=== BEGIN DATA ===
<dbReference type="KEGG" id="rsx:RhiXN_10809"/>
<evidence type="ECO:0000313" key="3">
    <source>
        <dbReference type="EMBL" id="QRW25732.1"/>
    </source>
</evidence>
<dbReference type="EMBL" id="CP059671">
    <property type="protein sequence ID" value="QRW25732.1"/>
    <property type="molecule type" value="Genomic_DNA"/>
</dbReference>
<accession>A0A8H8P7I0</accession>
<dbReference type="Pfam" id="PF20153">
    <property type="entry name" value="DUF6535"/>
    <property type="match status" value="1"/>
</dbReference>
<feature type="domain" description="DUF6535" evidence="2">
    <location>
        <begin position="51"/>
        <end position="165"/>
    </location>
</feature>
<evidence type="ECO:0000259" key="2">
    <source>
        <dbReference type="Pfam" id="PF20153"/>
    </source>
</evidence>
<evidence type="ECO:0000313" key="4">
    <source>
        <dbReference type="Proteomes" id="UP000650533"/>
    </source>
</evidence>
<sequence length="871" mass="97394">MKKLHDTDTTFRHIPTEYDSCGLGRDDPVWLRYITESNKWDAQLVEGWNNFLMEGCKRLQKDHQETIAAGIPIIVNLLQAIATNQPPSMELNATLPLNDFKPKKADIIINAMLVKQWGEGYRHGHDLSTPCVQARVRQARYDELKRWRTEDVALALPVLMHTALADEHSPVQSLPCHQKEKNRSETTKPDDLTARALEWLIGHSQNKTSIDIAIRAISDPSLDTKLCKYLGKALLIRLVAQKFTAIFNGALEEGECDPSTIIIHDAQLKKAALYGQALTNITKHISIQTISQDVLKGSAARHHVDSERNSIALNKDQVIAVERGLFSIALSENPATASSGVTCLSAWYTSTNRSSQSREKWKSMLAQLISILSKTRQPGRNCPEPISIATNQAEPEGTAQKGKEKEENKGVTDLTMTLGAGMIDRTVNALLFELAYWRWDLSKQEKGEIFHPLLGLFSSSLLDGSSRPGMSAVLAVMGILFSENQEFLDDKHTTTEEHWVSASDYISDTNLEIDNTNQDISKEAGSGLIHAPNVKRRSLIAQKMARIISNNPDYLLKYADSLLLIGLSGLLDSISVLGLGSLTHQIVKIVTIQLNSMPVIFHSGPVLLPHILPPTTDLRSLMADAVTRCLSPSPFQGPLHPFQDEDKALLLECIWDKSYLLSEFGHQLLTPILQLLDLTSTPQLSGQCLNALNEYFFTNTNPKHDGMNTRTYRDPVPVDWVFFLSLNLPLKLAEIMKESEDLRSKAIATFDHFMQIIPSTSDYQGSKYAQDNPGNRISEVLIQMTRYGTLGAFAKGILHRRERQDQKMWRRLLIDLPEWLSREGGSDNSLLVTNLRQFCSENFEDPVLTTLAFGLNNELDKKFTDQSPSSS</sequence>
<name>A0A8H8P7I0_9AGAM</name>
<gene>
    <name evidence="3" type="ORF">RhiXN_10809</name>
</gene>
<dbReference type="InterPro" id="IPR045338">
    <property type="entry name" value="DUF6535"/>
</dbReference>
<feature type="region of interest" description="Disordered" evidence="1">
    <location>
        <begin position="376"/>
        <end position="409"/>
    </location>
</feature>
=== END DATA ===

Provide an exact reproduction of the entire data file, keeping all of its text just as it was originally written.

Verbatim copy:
<dbReference type="KEGG" id="rsx:RhiXN_10809"/>
<evidence type="ECO:0000313" key="3">
    <source>
        <dbReference type="EMBL" id="QRW25732.1"/>
    </source>
</evidence>
<dbReference type="EMBL" id="CP059671">
    <property type="protein sequence ID" value="QRW25732.1"/>
    <property type="molecule type" value="Genomic_DNA"/>
</dbReference>
<accession>A0A8H8P7I0</accession>
<dbReference type="Pfam" id="PF20153">
    <property type="entry name" value="DUF6535"/>
    <property type="match status" value="1"/>
</dbReference>
<feature type="domain" description="DUF6535" evidence="2">
    <location>
        <begin position="51"/>
        <end position="165"/>
    </location>
</feature>
<evidence type="ECO:0000259" key="2">
    <source>
        <dbReference type="Pfam" id="PF20153"/>
    </source>
</evidence>
<evidence type="ECO:0000313" key="4">
    <source>
        <dbReference type="Proteomes" id="UP000650533"/>
    </source>
</evidence>
<sequence length="871" mass="97394">MKKLHDTDTTFRHIPTEYDSCGLGRDDPVWLRYITESNKWDAQLVEGWNNFLMEGCKRLQKDHQETIAAGIPIIVNLLQAIATNQPPSMELNATLPLNDFKPKKADIIINAMLVKQWGEGYRHGHDLSTPCVQARVRQARYDELKRWRTEDVALALPVLMHTALADEHSPVQSLPCHQKEKNRSETTKPDDLTARALEWLIGHSQNKTSIDIAIRAISDPSLDTKLCKYLGKALLIRLVAQKFTAIFNGALEEGECDPSTIIIHDAQLKKAALYGQALTNITKHISIQTISQDVLKGSAARHHVDSERNSIALNKDQVIAVERGLFSIALSENPATASSGVTCLSAWYTSTNRSSQSREKWKSMLAQLISILSKTRQPGRNCPEPISIATNQAEPEGTAQKGKEKEENKGVTDLTMTLGAGMIDRTVNALLFELAYWRWDLSKQEKGEIFHPLLGLFSSSLLDGSSRPGMSAVLAVMGILFSENQEFLDDKHTTTEEHWVSASDYISDTNLEIDNTNQDISKEAGSGLIHAPNVKRRSLIAQKMARIISNNPDYLLKYADSLLLIGLSGLLDSISVLGLGSLTHQIVKIVTIQLNSMPVIFHSGPVLLPHILPPTTDLRSLMADAVTRCLSPSPFQGPLHPFQDEDKALLLECIWDKSYLLSEFGHQLLTPILQLLDLTSTPQLSGQCLNALNEYFFTNTNPKHDGMNTRTYRDPVPVDWVFFLSLNLPLKLAEIMKESEDLRSKAIATFDHFMQIIPSTSDYQGSKYAQDNPGNRISEVLIQMTRYGTLGAFAKGILHRRERQDQKMWRRLLIDLPEWLSREGGSDNSLLVTNLRQFCSENFEDPVLTTLAFGLNNELDKKFTDQSPSSS</sequence>
<name>A0A8H8P7I0_9AGAM</name>
<gene>
    <name evidence="3" type="ORF">RhiXN_10809</name>
</gene>
<dbReference type="InterPro" id="IPR045338">
    <property type="entry name" value="DUF6535"/>
</dbReference>
<feature type="region of interest" description="Disordered" evidence="1">
    <location>
        <begin position="376"/>
        <end position="409"/>
    </location>
</feature>